Kansas City Chiefs head coach Andy Reid concluded the team’s offseason programs with a Zoom press conference on Thursday. The next time the head coach is expected to speak to local media members will be when training camp begins in late July.
Among many other things that made this offseason unique was the struggle between the league and players association (NFLPA) regarding voluntary in-person workouts. Based upon the success of last year’s regular season after a completely virtual offseason, many players chose to stay away from offseason workouts completely (that included a good chunk of the Cleveland Browns, the Chiefs’ Week 1 opponent).
But the Chiefs had good attendance throughout the voluntary phases and then the three-day mandatory minicamp.
“I told the players this — that first of all, I appreciated their attendance during this time,” said Reid. “We have a lot of new faces, so it gave us a great introduction to the offense, defense and special teams, which I thought was huge for us. Then, we’ll go ahead and fine-tune everything once we get up to training camp. But again, I thought it went well. I liked the attitude of the guys. They came in ready to work, and that’s what they did. They finished up here with a little conditioning drill, and they did great on that, so they’ve got a good mindset. As coaches, we appreciate that.”
Two second-year Chiefs players — running back Clyde Edwards-Helaire and linebacker Willie Gay Jr. — both expressed the difficulty of learning a brand new offense and defense, respectively, via Zoom last offseason. That was a rather tricky task, one amplified by the fact that there were no preseason games.
Reid described how this year was a much better situation for which the players to learn.
“On these Zoom calls, as you know, you can install,” explained Reid. “You can do all that. You can talk about fundamentals and techniques, but you can’t work on them, and that’s just what’s real. So, this gives you an opportunity to actually run the play and work on the fundamentals and techniques and let the players after the coaches have evaluated their last season to sit there and help them get better with the techniques and fundamentals they might need this season.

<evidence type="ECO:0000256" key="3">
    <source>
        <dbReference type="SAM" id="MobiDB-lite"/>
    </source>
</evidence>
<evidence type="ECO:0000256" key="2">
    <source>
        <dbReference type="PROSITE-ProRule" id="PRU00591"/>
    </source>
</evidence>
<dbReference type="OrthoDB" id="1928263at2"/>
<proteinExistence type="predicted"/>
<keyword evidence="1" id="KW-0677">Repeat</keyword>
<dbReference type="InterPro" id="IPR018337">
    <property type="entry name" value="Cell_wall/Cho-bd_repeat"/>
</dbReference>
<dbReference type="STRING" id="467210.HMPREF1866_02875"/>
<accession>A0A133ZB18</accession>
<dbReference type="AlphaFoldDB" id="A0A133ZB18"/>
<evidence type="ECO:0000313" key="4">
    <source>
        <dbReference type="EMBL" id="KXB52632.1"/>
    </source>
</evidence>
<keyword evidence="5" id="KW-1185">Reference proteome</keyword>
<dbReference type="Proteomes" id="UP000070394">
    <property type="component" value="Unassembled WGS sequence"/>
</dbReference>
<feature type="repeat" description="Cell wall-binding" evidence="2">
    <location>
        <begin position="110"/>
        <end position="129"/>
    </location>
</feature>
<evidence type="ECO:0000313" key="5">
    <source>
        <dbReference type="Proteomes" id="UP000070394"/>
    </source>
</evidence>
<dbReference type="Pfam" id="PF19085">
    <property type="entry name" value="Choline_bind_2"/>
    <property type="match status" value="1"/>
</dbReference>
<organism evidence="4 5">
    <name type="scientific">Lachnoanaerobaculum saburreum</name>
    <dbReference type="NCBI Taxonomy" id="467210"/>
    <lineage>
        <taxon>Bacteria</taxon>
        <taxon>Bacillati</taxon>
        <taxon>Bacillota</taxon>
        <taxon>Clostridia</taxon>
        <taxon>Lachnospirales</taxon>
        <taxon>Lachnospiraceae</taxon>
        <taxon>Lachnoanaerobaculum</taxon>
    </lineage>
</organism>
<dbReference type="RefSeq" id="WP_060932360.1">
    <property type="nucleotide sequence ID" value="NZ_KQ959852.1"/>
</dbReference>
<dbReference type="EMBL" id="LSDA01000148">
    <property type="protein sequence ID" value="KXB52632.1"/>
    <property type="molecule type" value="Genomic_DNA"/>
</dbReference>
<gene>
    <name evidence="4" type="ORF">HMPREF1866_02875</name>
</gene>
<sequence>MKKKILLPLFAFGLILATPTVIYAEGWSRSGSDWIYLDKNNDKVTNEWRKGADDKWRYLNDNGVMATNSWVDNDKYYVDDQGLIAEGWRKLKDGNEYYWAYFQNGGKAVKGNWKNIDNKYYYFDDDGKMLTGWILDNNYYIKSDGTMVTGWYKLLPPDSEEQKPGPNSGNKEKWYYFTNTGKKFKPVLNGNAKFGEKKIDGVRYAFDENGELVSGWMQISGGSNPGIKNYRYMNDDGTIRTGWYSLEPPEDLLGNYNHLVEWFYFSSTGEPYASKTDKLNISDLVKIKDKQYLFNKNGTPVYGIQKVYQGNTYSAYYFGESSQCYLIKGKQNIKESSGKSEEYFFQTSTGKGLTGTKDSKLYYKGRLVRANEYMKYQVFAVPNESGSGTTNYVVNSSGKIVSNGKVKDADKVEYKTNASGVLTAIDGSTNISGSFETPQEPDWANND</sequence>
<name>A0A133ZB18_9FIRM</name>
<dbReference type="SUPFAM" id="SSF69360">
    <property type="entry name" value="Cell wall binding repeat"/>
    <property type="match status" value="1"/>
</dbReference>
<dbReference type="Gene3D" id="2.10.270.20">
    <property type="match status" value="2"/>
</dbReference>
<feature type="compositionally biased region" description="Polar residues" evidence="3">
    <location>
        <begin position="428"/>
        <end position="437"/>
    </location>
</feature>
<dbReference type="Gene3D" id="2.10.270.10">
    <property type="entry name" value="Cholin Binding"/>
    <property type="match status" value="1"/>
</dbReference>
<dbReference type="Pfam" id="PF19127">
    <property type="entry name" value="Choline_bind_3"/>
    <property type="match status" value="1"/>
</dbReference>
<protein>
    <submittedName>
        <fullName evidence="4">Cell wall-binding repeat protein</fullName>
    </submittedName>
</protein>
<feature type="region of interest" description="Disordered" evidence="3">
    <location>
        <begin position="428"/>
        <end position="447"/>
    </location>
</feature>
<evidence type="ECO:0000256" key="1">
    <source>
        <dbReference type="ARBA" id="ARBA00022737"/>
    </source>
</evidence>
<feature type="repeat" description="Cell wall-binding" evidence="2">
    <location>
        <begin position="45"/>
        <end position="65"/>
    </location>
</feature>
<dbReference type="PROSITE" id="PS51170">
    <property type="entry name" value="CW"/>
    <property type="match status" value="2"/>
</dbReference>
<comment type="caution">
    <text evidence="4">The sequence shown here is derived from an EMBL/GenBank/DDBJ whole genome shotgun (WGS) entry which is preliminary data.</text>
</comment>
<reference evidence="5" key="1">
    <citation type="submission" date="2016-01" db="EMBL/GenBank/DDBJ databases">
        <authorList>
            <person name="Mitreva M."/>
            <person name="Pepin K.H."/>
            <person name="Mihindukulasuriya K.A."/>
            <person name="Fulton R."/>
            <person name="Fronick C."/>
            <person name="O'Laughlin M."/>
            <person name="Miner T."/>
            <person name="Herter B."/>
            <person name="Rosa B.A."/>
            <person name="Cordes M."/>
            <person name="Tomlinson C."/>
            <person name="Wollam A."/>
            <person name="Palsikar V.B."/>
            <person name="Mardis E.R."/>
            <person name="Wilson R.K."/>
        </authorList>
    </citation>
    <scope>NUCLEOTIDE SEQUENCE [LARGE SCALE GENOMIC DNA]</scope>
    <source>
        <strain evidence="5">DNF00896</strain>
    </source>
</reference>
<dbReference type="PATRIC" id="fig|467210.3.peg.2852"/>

“I think it’s a win-win. I think it’s great to have the technology, but at the same time, I think it’s important that we’re still able to get them on the field. I’ve said this before, I think it’s important the coaches handle it the right way and try to keep the players as safe as they possibly can. For us, that means giving up the run game part of it. We did that versus air and bags, but we didn’t do it against each other, then that’s what we do. So, you’ve got to try to keep them as safe as you possibly can.”
As heavily outlined by NFL Network’s Tom Pelissero this week, vaccinations will play a crucial role in determining how smoothly this NFL season will go. League rules will be vastly different for vaccinated and unvaccinated players.
Reid told reporters that the Chiefs have made sure players know the facts when it comes to that, leaving the decision up to them.
“We’ve kept the guys as educated as we can with the different protocols,” said Reid. “Also gave them the opportunity to look into whether they wanted to be vaccinated or not, the pluses there, what the doctors are saying, what the latest science is saying. So, if they had questions, all I asked was that they get them answered. With that, we’ve had a number of guys sign up. We’re heading in the right direction there.
“We’re one of the top teams with vaccinations, and we’ll just keep rolling with it, but I think the education part of it ends up being important for a lot of guys just to know where this thing’s at and where it’s going. And I like the policies that they put in. There are some things that just have to be done to make it work, and I think the league has done that.”